A list – said to be the genuine article – of the ingredients used to brew the original Coca-Cola, all of which are easy enough to obtain. Question though, would home-made Coke taste anything like the original formulation, or, come to that, remotely like what is on the shelves at the shop today?
Friday, 18 February, 2011
Tuesday, 26 May, 2009
A dissection of the mathematics of running – as opposed to walking – towards shelter during rainfall, while trying to keep as dry as possible… one thing is certain, there is no escaping maths.
The problem with a solution like this, is that although it is designed to be exactly correct, it is far too complicated to be of much use – because it can’t easily be calculated. For a start, the shape of a human body is too complex, and all parts of it are in different states of motion when running. To get some answers the formal solution must be simplified by making some assumptions and approximations. Physicists do this all the time – it is called “cheating”.
Thursday, 16 October, 2008
The mathematics of finding the love of your life based on the formula for winning a game show on TV:
Without over complicating matters, mathematical analysis suggests that you should survey the scene for 37 per cent (1/e equals roughly 0.37) of the way through the period that you have set yourself to find a partner. Supposing that you start dating at the age of 16 and aim to find the best partner by the time you reach 60, this would take you to about the age of 32. Then you must choose the next partner who beats all the people you’ve dated up to that point. It’s not going to guarantee you success, but this strategy maximises your chances. Just be sure not to show the formula to your new spouse: it never looks good to be too calculating when it comes to love.
Hmm, yes. I think pot-luck is your best bet in this regards.
Friday, 23 May, 2008
Logólogos: there is a formula for creating logos and here are loads of examples of how well it works.
The Wikipedia logo would be my favourite. :)
Via Design Observer.
Wednesday, 23 April, 2008
It’s been 23 years since Coca-Cola announced it was changing the formula of the classic soft-drink, and probably 22 years and 364 days since it rescinded the infamous decision.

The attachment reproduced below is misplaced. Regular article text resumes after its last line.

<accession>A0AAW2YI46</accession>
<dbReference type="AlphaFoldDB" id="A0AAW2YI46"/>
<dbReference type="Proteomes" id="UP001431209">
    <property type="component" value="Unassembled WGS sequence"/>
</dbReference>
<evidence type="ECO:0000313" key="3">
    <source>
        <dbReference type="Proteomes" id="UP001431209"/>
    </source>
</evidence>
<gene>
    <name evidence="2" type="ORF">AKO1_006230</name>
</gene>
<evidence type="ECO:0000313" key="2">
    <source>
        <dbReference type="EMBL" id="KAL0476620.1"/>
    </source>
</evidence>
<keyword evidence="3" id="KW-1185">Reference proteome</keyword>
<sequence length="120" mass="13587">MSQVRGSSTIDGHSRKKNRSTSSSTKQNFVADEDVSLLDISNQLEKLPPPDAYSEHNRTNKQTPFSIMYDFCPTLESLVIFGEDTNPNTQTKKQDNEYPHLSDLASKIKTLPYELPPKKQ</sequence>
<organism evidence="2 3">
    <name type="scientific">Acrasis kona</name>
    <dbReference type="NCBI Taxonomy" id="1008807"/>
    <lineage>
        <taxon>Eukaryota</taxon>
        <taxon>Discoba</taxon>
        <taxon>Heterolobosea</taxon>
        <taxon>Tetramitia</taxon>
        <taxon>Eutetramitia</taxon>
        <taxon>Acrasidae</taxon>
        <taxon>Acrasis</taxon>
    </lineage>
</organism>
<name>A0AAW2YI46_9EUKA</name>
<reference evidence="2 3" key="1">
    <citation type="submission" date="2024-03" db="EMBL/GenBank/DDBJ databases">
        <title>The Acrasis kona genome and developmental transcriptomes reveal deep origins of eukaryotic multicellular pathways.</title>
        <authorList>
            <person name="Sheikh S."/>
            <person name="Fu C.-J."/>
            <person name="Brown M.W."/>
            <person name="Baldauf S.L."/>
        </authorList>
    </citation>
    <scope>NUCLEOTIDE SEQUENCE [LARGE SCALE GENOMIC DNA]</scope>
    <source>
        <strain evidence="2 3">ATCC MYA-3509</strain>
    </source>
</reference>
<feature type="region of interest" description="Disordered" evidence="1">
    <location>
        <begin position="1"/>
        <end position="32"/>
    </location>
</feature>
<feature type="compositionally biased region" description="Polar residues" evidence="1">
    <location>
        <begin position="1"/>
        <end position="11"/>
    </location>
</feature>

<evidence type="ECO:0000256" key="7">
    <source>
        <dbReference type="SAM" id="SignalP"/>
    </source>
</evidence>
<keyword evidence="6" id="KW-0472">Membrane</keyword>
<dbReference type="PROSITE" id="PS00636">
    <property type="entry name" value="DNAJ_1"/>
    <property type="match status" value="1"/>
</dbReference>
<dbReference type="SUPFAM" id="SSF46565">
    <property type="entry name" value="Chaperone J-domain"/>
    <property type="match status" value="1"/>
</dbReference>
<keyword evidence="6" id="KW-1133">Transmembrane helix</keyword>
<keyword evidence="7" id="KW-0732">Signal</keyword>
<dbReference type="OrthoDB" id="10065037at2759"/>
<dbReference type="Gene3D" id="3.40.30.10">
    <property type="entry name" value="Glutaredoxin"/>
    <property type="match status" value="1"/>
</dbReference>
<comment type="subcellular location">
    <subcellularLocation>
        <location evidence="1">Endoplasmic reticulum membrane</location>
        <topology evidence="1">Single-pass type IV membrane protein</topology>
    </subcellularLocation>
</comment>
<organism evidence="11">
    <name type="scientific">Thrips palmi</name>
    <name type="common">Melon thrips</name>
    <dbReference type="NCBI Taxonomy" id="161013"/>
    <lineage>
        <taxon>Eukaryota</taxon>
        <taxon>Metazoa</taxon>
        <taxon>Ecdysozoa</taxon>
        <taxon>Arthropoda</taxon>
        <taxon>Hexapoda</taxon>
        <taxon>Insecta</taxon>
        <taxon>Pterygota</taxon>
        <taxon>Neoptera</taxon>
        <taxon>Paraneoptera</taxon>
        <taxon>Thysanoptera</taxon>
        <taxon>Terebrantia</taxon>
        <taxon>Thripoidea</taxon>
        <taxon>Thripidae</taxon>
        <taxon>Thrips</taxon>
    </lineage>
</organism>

Some people suggested the formula change was little more than a publicity stunt, an effort to reverse the then flagging fortunes of the company.
One way or another though, Coca-Cola has extracted considerable marketing mileage out of the truths, and misconceptions, surrounding the drink’s formula.
A popular myth states that only two executives have access to the formula, with each executive having only half the formula. The truth is that while Coca-Cola does have a rule restricting access to only two executives, each knows the entire formula and others, in addition to the prescribed duo, have known the formulation process.
Even if, say, half a dozen company executives have varying degrees of knowledge of the formula, surely such a proposition would present all sorts of problems given Coke’s worldwide production?
It does until one learns about Coca-Cola’s franchised production model, whereby a “syrup concentrate” is produced in one location, then exported globally. Or so we are told.
The Coca-Cola Company only produces a syrup concentrate, which it sells to various bottlers throughout the world who hold Coca-Cola franchises for one or more geographical areas. The bottlers produce the final drink by mixing the syrup with filtered water and sugar (or artificial sweeteners) and then carbonate it before filling it into cans and bottles.